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UPEI students offering free recruitment aid and counselling for prospective students

A University of Prince Edward Island student would like to help high school graduates at home and abroad to easily find the best post-secondary institute for themselves.

Noshin Abedi, a fourth year student from Iran, has launched a free PEI student employment assistance and counseling service, which mostly helps international students get all the information they need to choose a school or come to Canada.

It’s called PathCan, and Abedi works with UPEI students Jesse Champion and Ali Ravagy. The trio received a start-up payment last year for servicing their agency during UPEI’s Panther Pitch — a business promotion competition at the school.

She said she is eager to help students find the right school and that having the right university advice goes a long way.

“If you get counseling, you save your time, money, and career, and you’re much happier with what you’re doing,” she said.

Going even further for customers

Prior to setting up PathCan, now Abedi helped Holland College graduate Sina Bayat come to study on the island.

Bayat is from Iran and wanted to study abroad, so she contacted Abedi – who was working in a recruitment agency.

“While I was 16 and 17 years old, I was [wanted] To leave my country for a brighter future.”

“If you get counseling, you save your time, money, and career, and you’re much happier with what you’re doing,” she says. (Presented by: Noshin Abedi)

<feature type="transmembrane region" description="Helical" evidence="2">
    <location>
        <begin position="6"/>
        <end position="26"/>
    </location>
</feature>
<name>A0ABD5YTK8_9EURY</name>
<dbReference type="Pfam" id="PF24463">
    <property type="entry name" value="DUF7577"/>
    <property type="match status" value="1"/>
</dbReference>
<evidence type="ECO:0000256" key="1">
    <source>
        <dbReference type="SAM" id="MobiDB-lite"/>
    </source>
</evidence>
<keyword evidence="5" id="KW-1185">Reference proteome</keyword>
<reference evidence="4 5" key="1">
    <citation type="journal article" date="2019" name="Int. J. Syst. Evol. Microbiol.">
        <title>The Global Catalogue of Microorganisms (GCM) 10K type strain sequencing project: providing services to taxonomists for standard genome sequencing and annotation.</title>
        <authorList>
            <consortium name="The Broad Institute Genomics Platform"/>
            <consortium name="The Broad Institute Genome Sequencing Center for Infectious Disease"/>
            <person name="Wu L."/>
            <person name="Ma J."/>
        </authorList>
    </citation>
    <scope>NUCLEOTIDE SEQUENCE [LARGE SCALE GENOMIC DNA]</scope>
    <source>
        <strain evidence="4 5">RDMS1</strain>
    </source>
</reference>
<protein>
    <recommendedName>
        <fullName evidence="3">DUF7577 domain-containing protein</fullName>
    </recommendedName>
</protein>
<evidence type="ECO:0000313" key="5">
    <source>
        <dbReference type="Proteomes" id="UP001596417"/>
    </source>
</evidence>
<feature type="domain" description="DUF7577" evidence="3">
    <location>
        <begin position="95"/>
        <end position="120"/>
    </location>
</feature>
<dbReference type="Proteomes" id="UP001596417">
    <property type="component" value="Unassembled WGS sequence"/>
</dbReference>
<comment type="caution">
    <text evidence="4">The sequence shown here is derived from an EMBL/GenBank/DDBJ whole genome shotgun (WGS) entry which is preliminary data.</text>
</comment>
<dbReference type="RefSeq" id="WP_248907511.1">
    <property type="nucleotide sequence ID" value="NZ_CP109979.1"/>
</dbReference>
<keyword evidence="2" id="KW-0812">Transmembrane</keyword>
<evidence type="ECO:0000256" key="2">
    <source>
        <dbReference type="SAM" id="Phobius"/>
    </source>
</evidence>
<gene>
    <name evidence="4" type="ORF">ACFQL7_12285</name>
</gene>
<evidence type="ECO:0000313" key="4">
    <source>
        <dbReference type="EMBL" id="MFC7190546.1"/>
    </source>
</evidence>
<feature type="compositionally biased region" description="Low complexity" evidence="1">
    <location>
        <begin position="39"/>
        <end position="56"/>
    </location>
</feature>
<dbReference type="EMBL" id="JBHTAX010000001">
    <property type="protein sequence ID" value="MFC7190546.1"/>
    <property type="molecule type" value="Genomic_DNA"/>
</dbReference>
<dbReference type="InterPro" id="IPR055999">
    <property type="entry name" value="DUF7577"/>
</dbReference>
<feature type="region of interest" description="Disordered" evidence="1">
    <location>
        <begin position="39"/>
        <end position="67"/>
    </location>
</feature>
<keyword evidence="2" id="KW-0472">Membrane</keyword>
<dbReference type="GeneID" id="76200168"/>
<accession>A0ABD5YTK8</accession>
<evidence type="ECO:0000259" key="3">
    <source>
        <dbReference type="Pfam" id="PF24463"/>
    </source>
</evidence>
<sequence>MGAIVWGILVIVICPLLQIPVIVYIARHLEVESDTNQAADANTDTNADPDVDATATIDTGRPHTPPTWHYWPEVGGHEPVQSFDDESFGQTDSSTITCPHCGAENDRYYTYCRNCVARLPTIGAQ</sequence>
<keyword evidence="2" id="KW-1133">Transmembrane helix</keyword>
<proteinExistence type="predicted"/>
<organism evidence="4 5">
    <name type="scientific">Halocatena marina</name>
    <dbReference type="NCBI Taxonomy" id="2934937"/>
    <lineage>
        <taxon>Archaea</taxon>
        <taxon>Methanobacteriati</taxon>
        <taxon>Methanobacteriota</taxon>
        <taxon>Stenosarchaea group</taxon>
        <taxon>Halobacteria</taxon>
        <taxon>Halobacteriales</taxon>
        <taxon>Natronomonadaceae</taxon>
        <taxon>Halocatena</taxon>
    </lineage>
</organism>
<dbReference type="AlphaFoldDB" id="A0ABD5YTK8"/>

Abedi provided information about Bayat’s schools from several countries, but he chose to study on PEI because of friends he knew here.

“She was my advisor. I got accepted into UPEI, got my visa, and then she [helped] He transferred me from UPEI to Holland College.”

He said Noshin helped Bayat more than he expected. She helped him find his first job on Prince Edward Island, and most recently helped Pyatt’s father get a visitor’s visa to come to the island.

“I applied for [permanent] Accommodation a week ago and she also helped me with that. You helped me with the files that I am [needed] “I really appreciate her,” Bayat said. “She is a really nice lady.”

COVID-19 presents new challenges

With COVID-19 restrictions in place, it is difficult for international students to come to Canada. Last month, CBC News reported that nearly 1.8 million students and aspirants to Canada have not yet processed their applications.

“With the COVID-19 situation, IRCC has decided to reduce the number of students it approves. It is very stressful for many truly deserving students who are fully prepared to begin their education in Canada,” said Abedi.

IRCC says successful asylum applications have ramped up again in recent months but the pandemic still has a long-term impact on handling the numbers. (Shawn Kilpatrick/The Canadian Press)

She and her PathCan team hope to provide the right advice and steps for international students, as COVID-19 restrictions have made their journey to study in Canada more difficult.

Abedi said PathCan helps local students on PEI, but is focused on potential international students because of the challenges they may face, such as the language barrier.

“Einglish [may be] She said, “Their second language, or the system is very new to them, so our main market is international students. But we are developing a system and working on some packages that will be useful for local students.”

The School Employment Agency acts as a consultant for the search and recruitment of international students into UPEI as well. They are a resident company of the Startup Zone subsidiary of the Charlottetown business incubator.

CEO Cheryl Macaulay said PathCan is a great addition to the Startup Zone.

“They have an incredible work ethic and provide a valuable service to international students,” Macaulay said.


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